(I’ve since recorded a 0-60mph of 6.2 seconds which is 0.5 seconds faster than an original 65 Shelby GT350, so not sure what the previous owner has done to the 289, or even it it is a 289 as the block casting says it’s ’67 302)
So first job was to strip down the drums, where I found new shoes, but they hadn’t been adjusted very well, so I sorted out that.
A Petronix III ignition system with matching coil and leads and adjusting the timing helped a lot and hot starting issues we cured with a John Wolfe Racing 1” thick phenolic carb spacer.
I also found the throttle push rods weren’t opening the Edlebrock 500cfm carb fully. Once adjusted the engine really woke up😮😃👍
Over the last 12 months I’ve been gradually transforming ASBO into a Group 2 tribute car, getting parts from Australia, China, Germany, UK, America and Canada.
Maintenance wise, it’s been pretty easy, various forums, YouTube and Google will get you the information in short order. I’ve fitted new oil, fuel and air filters, changed the oil and spark plugs, fitted the Petronix III Ignition, twice, installed a carb spacer, fitted new front springs, bushes and shockers. Taken out the fuel tank more times than I care to remember to try to get the fuel gauge to read correctly, eventually gave trying to calibrate the original and then ripped out the whole dash and replaced it with a full suite of GT350R gauges from Speedhut – job sorted!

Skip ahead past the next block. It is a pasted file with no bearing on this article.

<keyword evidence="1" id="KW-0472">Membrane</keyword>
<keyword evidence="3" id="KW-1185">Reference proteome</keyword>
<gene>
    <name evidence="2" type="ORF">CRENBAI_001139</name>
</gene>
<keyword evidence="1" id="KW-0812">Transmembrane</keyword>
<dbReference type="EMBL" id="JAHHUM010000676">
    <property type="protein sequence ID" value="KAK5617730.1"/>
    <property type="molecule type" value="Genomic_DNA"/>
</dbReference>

I’ve also adjusted the clutch bands on the C4 autobox a couple of times and rebuilt the brake master cylinder.
I’ve got all the parts to replace the rear suspension and got a 4 speed wide ratio Toploader and Lakewood bellhousing to change the C4 over to manual in the near future.
Longer term plans are to fit FiTech 600bhp Power Adder fuel injection and a Paxton Novi 1200SL supercharger to a new 347 V8, with the aim of getting a respectable 600bhp. I’ll also be looking for a 9” axle to handle the power along with 4 wheel disc brakes and a complete re-wire, followed by a bare metal re-spray – should keep me busy in my retirement👍
In the last 365 days, there has been some ups and downs in my relationship with ASBO.
ASBO has only let be down on a couple of occasions in the last 5000 miles, within the first 2 weeks the battery died after the voltage regulator stopped working and fried the battery and the second time was when the new Petronix iginition system packed up, which was replaced free of charge within a couple of days by CJ Pony – good service😃
Highlights so far have been making many friends on the various forums, and meeting a few at the various meets and car shows, the best of which was The Gathering at Donington Park!
ABSO has already been featured in a music video, (soon to be released), and has been made the front cover photo on various Facebook groups and even got into Ford’s website. Later on in the year I’m also doing a wedding which should be fun.
So any regrets – none what so ever.
Advice to anyone thinking of getting a classic Mustang – get the best one you can find and afford, look at plenty and take a friend/mechanic to get a second opinion, but remember, the Mustang chooses you, not the other way